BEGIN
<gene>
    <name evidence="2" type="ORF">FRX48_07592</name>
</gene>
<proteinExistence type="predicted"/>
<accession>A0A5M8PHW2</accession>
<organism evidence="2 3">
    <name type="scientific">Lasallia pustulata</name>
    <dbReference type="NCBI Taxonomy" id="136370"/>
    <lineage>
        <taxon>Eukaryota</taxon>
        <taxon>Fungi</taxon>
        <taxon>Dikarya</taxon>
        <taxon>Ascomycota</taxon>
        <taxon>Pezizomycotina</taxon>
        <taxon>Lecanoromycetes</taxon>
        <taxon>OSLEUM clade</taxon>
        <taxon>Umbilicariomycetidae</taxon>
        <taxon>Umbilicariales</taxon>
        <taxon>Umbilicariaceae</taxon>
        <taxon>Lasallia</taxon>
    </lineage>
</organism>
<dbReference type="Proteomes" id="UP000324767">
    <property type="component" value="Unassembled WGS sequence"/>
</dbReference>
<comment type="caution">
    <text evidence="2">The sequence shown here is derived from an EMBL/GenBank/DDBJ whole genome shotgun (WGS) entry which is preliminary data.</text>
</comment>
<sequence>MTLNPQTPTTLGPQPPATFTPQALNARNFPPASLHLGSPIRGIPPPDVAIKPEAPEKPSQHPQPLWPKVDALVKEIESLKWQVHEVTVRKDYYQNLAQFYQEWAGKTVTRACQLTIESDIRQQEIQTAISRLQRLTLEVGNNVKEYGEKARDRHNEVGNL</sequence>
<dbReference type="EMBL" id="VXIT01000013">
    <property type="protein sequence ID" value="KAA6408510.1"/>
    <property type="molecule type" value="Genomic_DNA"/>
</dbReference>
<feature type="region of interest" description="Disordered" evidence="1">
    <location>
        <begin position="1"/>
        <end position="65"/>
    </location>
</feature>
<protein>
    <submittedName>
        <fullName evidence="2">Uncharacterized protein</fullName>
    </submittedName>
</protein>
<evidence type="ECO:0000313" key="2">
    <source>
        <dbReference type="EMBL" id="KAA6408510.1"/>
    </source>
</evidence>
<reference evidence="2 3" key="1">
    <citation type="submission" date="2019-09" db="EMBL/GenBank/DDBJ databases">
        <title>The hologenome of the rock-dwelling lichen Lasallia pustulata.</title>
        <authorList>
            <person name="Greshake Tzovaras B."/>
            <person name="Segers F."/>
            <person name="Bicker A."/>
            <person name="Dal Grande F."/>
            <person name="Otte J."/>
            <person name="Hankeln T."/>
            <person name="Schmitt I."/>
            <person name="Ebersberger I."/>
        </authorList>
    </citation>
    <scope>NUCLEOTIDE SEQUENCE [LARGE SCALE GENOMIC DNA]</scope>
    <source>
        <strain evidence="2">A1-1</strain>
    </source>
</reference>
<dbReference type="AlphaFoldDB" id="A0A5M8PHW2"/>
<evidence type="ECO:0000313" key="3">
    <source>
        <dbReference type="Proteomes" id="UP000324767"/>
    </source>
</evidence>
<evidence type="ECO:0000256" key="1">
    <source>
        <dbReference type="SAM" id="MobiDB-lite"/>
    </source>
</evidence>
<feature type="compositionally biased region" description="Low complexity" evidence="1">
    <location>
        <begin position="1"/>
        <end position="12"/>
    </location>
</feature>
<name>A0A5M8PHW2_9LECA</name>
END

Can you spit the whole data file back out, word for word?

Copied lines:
<gene>
    <name evidence="2" type="ORF">FRX48_07592</name>
</gene>
<proteinExistence type="predicted"/>
<accession>A0A5M8PHW2</accession>
<organism evidence="2 3">
    <name type="scientific">Lasallia pustulata</name>
    <dbReference type="NCBI Taxonomy" id="136370"/>
    <lineage>
        <taxon>Eukaryota</taxon>
        <taxon>Fungi</taxon>
        <taxon>Dikarya</taxon>
        <taxon>Ascomycota</taxon>
        <taxon>Pezizomycotina</taxon>
        <taxon>Lecanoromycetes</taxon>
        <taxon>OSLEUM clade</taxon>
        <taxon>Umbilicariomycetidae</taxon>
        <taxon>Umbilicariales</taxon>
        <taxon>Umbilicariaceae</taxon>
        <taxon>Lasallia</taxon>
    </lineage>
</organism>
<dbReference type="Proteomes" id="UP000324767">
    <property type="component" value="Unassembled WGS sequence"/>
</dbReference>
<comment type="caution">
    <text evidence="2">The sequence shown here is derived from an EMBL/GenBank/DDBJ whole genome shotgun (WGS) entry which is preliminary data.</text>
</comment>
<sequence>MTLNPQTPTTLGPQPPATFTPQALNARNFPPASLHLGSPIRGIPPPDVAIKPEAPEKPSQHPQPLWPKVDALVKEIESLKWQVHEVTVRKDYYQNLAQFYQEWAGKTVTRACQLTIESDIRQQEIQTAISRLQRLTLEVGNNVKEYGEKARDRHNEVGNL</sequence>
<dbReference type="EMBL" id="VXIT01000013">
    <property type="protein sequence ID" value="KAA6408510.1"/>
    <property type="molecule type" value="Genomic_DNA"/>
</dbReference>
<feature type="region of interest" description="Disordered" evidence="1">
    <location>
        <begin position="1"/>
        <end position="65"/>
    </location>
</feature>
<protein>
    <submittedName>
        <fullName evidence="2">Uncharacterized protein</fullName>
    </submittedName>
</protein>
<evidence type="ECO:0000313" key="2">
    <source>
        <dbReference type="EMBL" id="KAA6408510.1"/>
    </source>
</evidence>
<reference evidence="2 3" key="1">
    <citation type="submission" date="2019-09" db="EMBL/GenBank/DDBJ databases">
        <title>The hologenome of the rock-dwelling lichen Lasallia pustulata.</title>
        <authorList>
            <person name="Greshake Tzovaras B."/>
            <person name="Segers F."/>
            <person name="Bicker A."/>
            <person name="Dal Grande F."/>
            <person name="Otte J."/>
            <person name="Hankeln T."/>
            <person name="Schmitt I."/>
            <person name="Ebersberger I."/>
        </authorList>
    </citation>
    <scope>NUCLEOTIDE SEQUENCE [LARGE SCALE GENOMIC DNA]</scope>
    <source>
        <strain evidence="2">A1-1</strain>
    </source>
</reference>
<dbReference type="AlphaFoldDB" id="A0A5M8PHW2"/>
<evidence type="ECO:0000313" key="3">
    <source>
        <dbReference type="Proteomes" id="UP000324767"/>
    </source>
</evidence>
<evidence type="ECO:0000256" key="1">
    <source>
        <dbReference type="SAM" id="MobiDB-lite"/>
    </source>
</evidence>
<feature type="compositionally biased region" description="Low complexity" evidence="1">
    <location>
        <begin position="1"/>
        <end position="12"/>
    </location>
</feature>
<name>A0A5M8PHW2_9LECA</name>